7 costly mistakes to avoid before and after a car accident

Getting in a car accident is not only stressful; it can be very expensive. A survey by Esurance found that even though two-thirds of respondents were not at fault for their collisions, they still experienced high out-of-pocket expenses for things like rental cars or repairs beyond insurance coverage. Did you know there are steps you can take before and after a car accident to cut down on costs? Eric Brandt, chief customer care advocate at Esurance shares the seven mistakes drivers are making:

Choosing the wrong deductible 

A car insurance deductible is what you pay out of pocket for damages from a car accident before your insurance company begins to cover costs. Brandt says it’s important to choose the right deductible level in the event you have to use the insurance. 

“If you take a high deductible, you may save on your premium, but in the unlikely event you have to use your insurance because of a fender bender or a crash, that can be very costly,” he says. “So you want to pick the deductible that fits your budget.”

Ignoring risky driving habits

Do you text and drive? Do you eat while you’re behind the wheel? Even if another driver caused the collision, engaging in distracted driving could put you at risk of being liable. Esurance reports despite knowing the risks, one-third of survey respondents said they text and drive.

Need help staying safe on the road? Find out if your insurance company has an app or other technology to help you avoid the unexpected when you’re driving. Brandt says not only may you get a discount; you may also be able to access information that can help prevent a crash.

Not planning for extreme consequences

Most shoppers know that you can save money by bundling your automobile and homeowner’s insurance. Brandt says what most people don’t realize is that you can also potentially save on the deductible you picked for your home and car. 

“In the unlikely event that your home and your car are damaged at the same time because of the same thing; some insurance companies may charge you two deductibles,” he says. “That could be a big out-of-pocket expense. At Esurance, if you bundle your homeowners and automobile insurance and your home and your automobile are pelted by damaging hail for example; we’ll waive one of those deductibles. That’s a choice you make upfront that could save you later on.”

Another extreme consequence to consider? Esurance says many drivers are vulnerable to being sued if the other driver does not recover all damages, medical bills, or emotional distress through the normal claims process. Yet only 13 percent of drivers consider this possibility.

Not seeking the help of authorities and professionals

Brandt says it’s common for people to go through their own insurance company if they experience a minor accident with no injuries. People may exchange partial information with the other party involved in the accident and then leave the scene. He says without the police involved, there’s a chance you may not get all of the information you need to provide to your insurance company.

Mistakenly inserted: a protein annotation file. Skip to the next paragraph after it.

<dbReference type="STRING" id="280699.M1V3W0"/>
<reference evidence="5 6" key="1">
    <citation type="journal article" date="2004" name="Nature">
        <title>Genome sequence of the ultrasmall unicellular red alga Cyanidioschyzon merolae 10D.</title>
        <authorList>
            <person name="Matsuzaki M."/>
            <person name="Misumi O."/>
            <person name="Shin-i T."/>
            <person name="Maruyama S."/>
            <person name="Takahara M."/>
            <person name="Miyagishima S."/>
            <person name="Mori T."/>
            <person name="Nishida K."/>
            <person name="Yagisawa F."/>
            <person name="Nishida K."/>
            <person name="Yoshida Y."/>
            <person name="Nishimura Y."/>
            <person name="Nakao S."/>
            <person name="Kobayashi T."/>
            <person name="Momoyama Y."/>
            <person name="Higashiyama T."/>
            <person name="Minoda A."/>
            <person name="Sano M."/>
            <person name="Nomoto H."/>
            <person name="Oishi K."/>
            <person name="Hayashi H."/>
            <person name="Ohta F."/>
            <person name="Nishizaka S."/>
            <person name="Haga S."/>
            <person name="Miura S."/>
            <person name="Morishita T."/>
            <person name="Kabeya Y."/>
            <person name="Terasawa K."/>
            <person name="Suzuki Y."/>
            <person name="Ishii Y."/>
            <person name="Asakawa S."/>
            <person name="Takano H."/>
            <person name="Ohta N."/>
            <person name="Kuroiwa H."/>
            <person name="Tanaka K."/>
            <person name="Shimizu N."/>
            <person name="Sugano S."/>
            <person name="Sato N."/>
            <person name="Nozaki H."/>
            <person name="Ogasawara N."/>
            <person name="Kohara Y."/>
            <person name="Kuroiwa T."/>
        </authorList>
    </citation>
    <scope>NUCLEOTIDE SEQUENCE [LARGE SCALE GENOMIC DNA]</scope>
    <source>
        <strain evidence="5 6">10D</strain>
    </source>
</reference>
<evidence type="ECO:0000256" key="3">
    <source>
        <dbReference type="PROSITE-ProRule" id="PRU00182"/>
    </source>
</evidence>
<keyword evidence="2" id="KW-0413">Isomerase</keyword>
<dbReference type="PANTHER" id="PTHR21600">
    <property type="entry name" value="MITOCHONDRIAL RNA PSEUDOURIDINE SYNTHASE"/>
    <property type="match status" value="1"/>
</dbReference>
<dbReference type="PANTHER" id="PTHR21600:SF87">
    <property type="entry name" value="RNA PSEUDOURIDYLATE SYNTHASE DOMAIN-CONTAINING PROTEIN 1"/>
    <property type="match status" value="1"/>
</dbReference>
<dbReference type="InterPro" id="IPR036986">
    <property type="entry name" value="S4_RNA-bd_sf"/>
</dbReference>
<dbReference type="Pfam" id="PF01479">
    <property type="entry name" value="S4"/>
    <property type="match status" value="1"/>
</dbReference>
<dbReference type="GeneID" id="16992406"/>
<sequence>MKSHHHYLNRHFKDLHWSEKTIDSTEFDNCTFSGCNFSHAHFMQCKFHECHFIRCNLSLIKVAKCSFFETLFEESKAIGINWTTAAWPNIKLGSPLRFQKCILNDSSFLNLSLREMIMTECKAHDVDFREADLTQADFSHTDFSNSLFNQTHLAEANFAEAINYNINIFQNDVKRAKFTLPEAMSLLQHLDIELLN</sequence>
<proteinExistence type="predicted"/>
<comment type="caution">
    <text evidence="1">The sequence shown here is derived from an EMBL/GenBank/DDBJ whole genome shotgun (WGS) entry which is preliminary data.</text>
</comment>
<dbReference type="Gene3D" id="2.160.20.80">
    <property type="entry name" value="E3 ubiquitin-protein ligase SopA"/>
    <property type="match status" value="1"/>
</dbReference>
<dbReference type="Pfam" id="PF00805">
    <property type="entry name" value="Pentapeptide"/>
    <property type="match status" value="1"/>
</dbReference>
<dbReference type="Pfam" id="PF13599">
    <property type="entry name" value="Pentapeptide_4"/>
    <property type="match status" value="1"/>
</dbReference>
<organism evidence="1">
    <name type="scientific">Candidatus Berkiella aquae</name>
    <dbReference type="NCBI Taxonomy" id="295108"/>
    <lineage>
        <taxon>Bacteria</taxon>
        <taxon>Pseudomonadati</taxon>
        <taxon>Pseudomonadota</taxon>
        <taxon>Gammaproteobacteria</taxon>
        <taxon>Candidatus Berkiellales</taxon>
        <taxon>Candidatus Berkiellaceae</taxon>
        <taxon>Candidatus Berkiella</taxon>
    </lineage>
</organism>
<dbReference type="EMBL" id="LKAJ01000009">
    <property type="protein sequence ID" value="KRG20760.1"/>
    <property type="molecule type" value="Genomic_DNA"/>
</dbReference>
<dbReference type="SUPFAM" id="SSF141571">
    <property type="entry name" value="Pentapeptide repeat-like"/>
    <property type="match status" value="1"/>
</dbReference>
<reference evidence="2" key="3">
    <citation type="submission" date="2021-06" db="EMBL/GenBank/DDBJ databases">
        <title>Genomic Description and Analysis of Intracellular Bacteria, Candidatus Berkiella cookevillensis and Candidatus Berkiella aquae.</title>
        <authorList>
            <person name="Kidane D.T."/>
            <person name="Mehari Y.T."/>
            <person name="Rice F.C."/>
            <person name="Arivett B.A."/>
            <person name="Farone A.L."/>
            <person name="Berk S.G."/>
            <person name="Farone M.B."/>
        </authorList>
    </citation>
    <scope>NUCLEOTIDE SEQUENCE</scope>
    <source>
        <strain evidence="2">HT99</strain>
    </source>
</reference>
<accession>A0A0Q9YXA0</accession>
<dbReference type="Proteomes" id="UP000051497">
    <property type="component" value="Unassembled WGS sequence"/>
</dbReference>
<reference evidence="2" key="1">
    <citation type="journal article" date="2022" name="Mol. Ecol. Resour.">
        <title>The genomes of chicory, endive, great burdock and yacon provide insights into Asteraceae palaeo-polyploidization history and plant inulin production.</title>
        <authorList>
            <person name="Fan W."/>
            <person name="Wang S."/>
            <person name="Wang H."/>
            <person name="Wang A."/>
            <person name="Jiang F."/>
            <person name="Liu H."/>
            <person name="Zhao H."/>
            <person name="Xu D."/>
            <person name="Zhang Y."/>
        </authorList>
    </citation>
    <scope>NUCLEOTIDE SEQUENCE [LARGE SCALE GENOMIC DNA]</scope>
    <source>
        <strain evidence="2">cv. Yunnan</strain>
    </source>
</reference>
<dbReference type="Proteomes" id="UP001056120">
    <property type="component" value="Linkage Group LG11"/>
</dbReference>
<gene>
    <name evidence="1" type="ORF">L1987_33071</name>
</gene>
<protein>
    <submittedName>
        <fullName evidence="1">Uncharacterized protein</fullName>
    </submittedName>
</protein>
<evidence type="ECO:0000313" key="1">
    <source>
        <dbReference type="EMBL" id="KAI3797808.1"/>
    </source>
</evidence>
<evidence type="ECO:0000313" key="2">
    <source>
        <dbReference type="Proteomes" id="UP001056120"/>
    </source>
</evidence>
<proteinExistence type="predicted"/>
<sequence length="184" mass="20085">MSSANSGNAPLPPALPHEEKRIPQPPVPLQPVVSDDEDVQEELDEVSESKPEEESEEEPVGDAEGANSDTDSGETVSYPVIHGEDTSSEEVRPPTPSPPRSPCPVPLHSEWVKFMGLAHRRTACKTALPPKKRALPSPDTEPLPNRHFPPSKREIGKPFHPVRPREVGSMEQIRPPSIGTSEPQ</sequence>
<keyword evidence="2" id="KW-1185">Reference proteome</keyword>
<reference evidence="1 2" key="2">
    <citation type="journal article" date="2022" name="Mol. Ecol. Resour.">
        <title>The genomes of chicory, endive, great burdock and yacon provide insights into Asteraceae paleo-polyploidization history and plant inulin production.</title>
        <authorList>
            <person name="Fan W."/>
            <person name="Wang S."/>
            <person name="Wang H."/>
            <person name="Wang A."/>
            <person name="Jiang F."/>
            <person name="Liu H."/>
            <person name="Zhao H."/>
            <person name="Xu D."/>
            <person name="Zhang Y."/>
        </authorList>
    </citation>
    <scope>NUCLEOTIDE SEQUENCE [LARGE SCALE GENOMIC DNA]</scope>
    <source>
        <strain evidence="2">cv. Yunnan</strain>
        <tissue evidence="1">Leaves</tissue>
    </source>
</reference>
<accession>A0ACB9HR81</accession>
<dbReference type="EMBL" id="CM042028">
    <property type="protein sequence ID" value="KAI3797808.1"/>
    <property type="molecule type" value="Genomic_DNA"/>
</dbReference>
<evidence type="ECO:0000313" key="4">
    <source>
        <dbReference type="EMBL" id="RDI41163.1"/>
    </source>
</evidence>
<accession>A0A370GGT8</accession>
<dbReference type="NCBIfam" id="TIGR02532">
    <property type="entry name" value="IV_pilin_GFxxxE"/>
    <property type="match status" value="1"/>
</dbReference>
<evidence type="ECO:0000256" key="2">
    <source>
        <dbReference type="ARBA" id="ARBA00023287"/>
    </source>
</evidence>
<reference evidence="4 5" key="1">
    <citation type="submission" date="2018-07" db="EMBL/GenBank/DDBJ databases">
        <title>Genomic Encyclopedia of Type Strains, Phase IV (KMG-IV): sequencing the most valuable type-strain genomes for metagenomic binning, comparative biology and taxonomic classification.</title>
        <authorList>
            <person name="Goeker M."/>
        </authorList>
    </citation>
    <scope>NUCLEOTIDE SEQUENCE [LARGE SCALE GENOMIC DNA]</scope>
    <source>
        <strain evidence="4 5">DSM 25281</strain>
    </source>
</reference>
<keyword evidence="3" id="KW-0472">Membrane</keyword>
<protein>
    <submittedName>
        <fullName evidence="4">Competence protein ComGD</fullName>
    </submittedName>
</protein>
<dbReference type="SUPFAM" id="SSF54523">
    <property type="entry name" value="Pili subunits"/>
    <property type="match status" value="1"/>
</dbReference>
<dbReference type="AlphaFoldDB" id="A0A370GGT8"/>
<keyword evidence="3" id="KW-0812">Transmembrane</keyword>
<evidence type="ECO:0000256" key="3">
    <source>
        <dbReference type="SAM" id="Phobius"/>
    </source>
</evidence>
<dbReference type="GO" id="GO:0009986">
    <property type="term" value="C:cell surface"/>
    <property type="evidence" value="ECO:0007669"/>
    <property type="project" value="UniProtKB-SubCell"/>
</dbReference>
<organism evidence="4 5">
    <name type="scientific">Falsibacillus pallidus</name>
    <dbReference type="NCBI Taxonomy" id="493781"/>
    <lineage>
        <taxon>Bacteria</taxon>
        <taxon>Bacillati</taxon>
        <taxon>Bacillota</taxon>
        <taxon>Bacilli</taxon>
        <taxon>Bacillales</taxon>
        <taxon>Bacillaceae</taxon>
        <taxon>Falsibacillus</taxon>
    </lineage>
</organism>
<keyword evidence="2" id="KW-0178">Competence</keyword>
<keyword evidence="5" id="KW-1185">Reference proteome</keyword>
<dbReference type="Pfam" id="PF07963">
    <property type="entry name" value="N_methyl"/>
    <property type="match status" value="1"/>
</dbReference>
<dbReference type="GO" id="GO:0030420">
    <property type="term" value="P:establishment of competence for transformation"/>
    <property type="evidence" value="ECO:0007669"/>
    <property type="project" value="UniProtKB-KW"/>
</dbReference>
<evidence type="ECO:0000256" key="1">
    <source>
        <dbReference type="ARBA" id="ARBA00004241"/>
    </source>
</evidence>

“Making the police report is pretty important,” he says. “It’s important because it gets your side of the story down in a proper way that can be helpful for you. It’s not an aggressive thing. It’s not a thing people should feel self-conscious about. Even if it is a minor event, people should feel comfortable that making the report helps them and helps everyone involved to get the facts straight.” 

Failing to document accidents properly

That smartphone in your pocket is a powerful device.

“With just a few pictures, we can know where the incident happened, when and with whom,” says Brandt. “Then we can handle the customer’s claim and go to work collecting their insurance deductible back.”  

If you get in an accident, he says it’s important to take pictures of the damage to both cars, where the accident happened, the license plate of the other party, their driver’s license/number and proof of insurance.

“With all of this information, the insurance company can start working on the claim immediately,” Brandt says. “They can also start working for the customer to help them recover unexpected expenses through the party who is at fault for the accident.”

Saying sorry to the other driver

If you get in a car accident, you might be tempted to tell the other driver you are sorry, even if it’s not your fault. Don’t do it. Brandt says this could insinuate fault and make you liable for damages without proof.

“People are empathetic and human and they want to express sympathy for the mishap,” he says. “But it’s really not necessary for you to start confessing fault at the scene. Let the insurance company take care of the damages for you.”

Being underinsured or under-informed about coverage

The Esurance survey found that 16 percent of drivers are aware of gaps in their insurance, but choose to take the risk of driving without the extra coverage. Some examples of add-ons include coverage for property damage; as well as rental car reimbursement and medical and funeral services for you and your passengers.

“When you are out there looking for an insurance company, try to find that insurance company that will be your advocate, one that has tools and technology that works for you,” says Brandt. “Not just help you get the right price and pick the right products, but also avoid the possibility of a crash.”

Linda Bell joined FOX Business Network (FBN) in 2014 as an assignment editor. She is an award-winning writer of business and financial content.  You can follow her on Twitter @lindanbell